|Population||787 (2021 census)|
|• Density||197/km2 (510/sq mi)|
|Area||4 km2 (1.5 sq mi)|
|Location||95 km (59 mi) from Melbourne|
|LGA(s)||Shire of Mornington Peninsula|
Portsea is a seaside town on the Mornington Peninsula in Melbourne, Victoria, Australia, approximately 60 kilometres (37 mi) south-west of Melbourne's Central Business District, located within the Shire of Mornington Peninsula local government area. Portsea recorded a population of 787 at the 2021 census.
Portsea is located on the opposite side of Port Phillip Bay. The suburb is located on the bay itself, but the locality boundaries stretch as far west as Point Nepean and incorporate a section of Bass Strait coastline. Portsea is the westernmost town on the Mornington Peninsula, and lies adjacent to Sorrento. It has one of the highest average incomes in Australia.
Portsea is named after Portsea Island which is an island incorporated by Portsmouth, England. Portsmouth is where the first settlers to Australia set sail from. Portsea Post Office opened on 10 February 1877 and closed in 1987.
OCS Portsea, an army establishment, was located just outside the town. The historic reserve became famous when Prime Minister of Australia Harold Holt disappeared while swimming inside the facility at Cheviot Beach on 17 December 1967 and was officially presumed dead two days later, although a formal inquest into his death did not take place until 2005.
Portsea was considered by many to be the hub of Melbourne's recreational scuba diving activities. At one time there were as many as four dive shops in the main street of Portsea. Dive charter boats still travel from Portsea Pier to sites both inside Port Phillip and outside Port Phillip Heads, also known as "The Rip".
The Portsea Pier is the home to the spectacular weedy sea dragon, as well as many other fish species, including numerous pufferfish. Boating traffic is frequent, and divers should be careful to avoid main boating routes. After dredging was done to deepen the entrance to the bay for shipping there was increased surge at Portsea Pier and within a year Portsea Beach was gone. Sandbags have been placed on the once picturesque beach to prevent further sand erosion.
Portsea Back Beach is an attraction in Portsea, due to its great surfing conditions and long stretch of sand. Portsea Surf Life Saving Club patrols the popular surf beach, as patrols are always needed during the summer period given the large waves and strong tides that are often present.
Corsair Rock, just at the entrance to Port Philip, is a well-known surf spot to locals and professional surfers. However, it is not advised to surf there unless you are an experienced surfer and, for safety, are accompanied by somebody in a boat nearby. It is considered a very dangerous location. The rip can run out as fast as 8-10 knots.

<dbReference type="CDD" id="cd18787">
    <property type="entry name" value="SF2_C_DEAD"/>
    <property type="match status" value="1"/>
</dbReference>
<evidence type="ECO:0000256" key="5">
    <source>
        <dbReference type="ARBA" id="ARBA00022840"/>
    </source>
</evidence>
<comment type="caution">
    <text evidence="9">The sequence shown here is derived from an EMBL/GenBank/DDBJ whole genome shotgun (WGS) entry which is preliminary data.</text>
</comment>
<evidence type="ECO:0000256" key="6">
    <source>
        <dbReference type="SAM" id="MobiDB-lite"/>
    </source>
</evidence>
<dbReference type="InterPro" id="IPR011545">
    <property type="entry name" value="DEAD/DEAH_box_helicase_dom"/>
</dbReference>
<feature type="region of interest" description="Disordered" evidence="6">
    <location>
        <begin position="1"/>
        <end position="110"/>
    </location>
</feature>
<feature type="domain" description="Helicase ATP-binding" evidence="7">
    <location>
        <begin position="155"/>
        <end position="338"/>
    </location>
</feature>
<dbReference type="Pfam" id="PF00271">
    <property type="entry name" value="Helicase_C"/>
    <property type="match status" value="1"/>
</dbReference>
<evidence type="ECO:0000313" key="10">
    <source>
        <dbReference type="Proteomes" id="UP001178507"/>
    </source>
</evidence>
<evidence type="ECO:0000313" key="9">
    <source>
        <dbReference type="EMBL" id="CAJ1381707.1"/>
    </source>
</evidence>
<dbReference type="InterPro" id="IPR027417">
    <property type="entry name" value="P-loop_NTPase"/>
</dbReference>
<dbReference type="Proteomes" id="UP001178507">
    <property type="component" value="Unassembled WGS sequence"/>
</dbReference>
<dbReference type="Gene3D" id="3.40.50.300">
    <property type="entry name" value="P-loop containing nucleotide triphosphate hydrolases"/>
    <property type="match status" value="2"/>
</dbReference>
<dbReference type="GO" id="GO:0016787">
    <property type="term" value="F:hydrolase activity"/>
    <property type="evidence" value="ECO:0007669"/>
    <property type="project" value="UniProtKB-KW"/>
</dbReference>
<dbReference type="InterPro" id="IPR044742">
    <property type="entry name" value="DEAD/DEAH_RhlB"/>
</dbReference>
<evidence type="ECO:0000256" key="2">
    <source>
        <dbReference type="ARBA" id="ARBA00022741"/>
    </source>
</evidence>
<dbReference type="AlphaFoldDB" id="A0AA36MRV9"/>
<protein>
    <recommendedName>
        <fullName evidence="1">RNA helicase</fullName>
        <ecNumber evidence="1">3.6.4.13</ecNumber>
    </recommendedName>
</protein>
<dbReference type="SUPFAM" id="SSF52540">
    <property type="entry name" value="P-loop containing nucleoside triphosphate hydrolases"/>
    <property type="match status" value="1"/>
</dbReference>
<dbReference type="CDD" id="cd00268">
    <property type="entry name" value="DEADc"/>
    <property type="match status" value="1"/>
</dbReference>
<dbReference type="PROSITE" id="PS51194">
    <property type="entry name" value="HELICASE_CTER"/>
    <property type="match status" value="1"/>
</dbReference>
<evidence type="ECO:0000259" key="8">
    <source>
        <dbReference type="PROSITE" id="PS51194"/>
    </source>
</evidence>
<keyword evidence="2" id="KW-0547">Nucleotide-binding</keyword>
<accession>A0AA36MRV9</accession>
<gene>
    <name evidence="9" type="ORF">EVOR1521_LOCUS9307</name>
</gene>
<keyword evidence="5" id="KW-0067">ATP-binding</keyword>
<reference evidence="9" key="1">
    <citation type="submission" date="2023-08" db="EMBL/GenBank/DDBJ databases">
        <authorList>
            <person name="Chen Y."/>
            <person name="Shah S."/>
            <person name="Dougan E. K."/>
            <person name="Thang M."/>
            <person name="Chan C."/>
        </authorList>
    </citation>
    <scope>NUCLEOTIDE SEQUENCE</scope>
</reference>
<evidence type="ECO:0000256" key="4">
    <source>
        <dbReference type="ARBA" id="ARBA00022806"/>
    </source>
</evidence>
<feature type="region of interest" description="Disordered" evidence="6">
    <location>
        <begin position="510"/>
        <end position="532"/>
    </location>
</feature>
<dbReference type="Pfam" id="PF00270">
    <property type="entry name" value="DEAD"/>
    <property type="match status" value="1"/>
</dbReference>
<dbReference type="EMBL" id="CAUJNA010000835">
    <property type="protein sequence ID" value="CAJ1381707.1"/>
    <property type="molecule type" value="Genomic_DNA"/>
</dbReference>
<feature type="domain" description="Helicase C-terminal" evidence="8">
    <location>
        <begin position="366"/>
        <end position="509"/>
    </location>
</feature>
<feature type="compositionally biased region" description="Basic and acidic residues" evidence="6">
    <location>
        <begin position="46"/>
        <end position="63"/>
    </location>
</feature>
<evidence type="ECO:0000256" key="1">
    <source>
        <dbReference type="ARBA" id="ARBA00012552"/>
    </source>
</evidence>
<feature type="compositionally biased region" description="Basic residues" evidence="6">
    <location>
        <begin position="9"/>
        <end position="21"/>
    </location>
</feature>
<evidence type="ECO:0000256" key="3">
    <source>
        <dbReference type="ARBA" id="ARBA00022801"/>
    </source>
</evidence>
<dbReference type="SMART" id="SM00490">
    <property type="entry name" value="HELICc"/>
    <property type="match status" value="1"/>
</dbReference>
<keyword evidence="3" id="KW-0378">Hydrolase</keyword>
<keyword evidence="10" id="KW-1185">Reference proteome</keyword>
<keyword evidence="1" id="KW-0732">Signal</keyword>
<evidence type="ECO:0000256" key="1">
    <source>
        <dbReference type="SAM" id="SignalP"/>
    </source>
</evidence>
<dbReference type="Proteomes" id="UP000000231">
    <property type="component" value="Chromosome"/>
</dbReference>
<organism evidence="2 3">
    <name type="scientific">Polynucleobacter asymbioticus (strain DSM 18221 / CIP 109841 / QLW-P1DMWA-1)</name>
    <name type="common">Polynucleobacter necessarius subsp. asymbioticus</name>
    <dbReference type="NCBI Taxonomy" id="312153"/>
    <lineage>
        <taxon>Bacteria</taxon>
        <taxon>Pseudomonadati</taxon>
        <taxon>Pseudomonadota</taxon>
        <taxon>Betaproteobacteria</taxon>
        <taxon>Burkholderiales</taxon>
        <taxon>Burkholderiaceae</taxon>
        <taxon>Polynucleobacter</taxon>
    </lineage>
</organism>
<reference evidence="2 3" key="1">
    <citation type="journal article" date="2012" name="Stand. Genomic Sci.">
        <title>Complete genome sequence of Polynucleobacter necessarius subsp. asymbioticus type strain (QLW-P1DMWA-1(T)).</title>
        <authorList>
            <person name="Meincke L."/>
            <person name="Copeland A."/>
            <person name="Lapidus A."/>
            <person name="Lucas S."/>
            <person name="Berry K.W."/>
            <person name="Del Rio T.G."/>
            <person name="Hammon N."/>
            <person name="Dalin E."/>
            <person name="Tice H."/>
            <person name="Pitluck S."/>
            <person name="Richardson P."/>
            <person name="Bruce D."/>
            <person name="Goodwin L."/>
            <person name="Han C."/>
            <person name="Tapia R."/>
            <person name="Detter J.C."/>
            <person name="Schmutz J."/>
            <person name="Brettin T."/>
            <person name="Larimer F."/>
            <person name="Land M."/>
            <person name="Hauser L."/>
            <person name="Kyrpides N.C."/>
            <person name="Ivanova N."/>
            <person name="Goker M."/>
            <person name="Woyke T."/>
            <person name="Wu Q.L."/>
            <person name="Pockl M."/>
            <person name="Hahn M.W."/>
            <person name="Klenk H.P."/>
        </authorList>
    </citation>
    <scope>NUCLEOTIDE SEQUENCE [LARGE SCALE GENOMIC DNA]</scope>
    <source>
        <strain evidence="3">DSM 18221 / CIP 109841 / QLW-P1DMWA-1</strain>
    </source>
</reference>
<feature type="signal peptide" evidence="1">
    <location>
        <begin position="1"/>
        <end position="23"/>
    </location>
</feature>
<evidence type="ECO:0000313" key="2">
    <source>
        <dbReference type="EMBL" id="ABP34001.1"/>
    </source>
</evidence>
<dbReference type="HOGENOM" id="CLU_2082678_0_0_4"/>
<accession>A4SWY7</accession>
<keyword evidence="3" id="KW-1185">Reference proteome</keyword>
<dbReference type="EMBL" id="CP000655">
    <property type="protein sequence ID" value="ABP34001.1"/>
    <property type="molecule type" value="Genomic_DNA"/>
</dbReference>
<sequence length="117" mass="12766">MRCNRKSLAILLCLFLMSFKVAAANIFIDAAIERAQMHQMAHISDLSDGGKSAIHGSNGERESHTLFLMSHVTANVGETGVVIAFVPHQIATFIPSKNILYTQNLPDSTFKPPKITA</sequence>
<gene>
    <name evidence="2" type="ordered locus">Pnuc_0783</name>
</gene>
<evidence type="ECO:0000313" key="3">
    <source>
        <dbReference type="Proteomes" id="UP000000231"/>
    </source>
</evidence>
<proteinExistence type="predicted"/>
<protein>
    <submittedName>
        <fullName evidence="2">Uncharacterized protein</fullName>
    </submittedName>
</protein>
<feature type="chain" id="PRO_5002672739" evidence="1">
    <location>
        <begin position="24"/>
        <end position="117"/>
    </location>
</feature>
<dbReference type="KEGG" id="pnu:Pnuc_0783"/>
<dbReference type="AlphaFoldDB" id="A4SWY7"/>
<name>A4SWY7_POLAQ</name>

According to the 2016 Australian Bureau of Statistics Census, Portsea had 510 residents. Prominent residents include trucking magnate Lindsay Fox, Kate Baillieu and Rupert Murdoch's grandson businessman David Calvert Jones, other well known residents are Eddie McGuire and Ron Walker.
The formally recognised Traditional Owners for the area in which Portsea is located are the Bunurong People. The Bunurong People are represented by the Bunurong Land Council Aboriginal Corporation.
- Shire of Flinders – Portsea was previously within this former local government area.
- Portsea Hole – a nearby dive location
- Australian Bureau of Statistics (28 June 2022). "Portsea (Suburbs and Localities)". 2021 Census QuickStats. Retrieved 5 July 2022.
- Phoenix Auctions History, Post Office List, retrieved 14 March 2021
- Harold Holt inquest starts, 40 years on, The Sydney Morning Herald, 22 August 2005. Retrieved 31 October 2017.
- Golf Select, Portsea, retrieved 11 May 2009
- Australian Bureau of Statistics (27 June 2017). "Portsea (State)". 2016 Census QuickStats. Retrieved 13 April 2018.
- "Map of formally recognised traditional owners". Aboriginal Victoria. Retrieved 2 June 2019.
- "Bunurong Land Council". Bunurong Land Council Aboriginal Corporation. Retrieved 2 June 2019.
- "Waiting for Reyne". The Age. 25 May 2003.
- Media related to Portsea, Victoria at Wikimedia Commons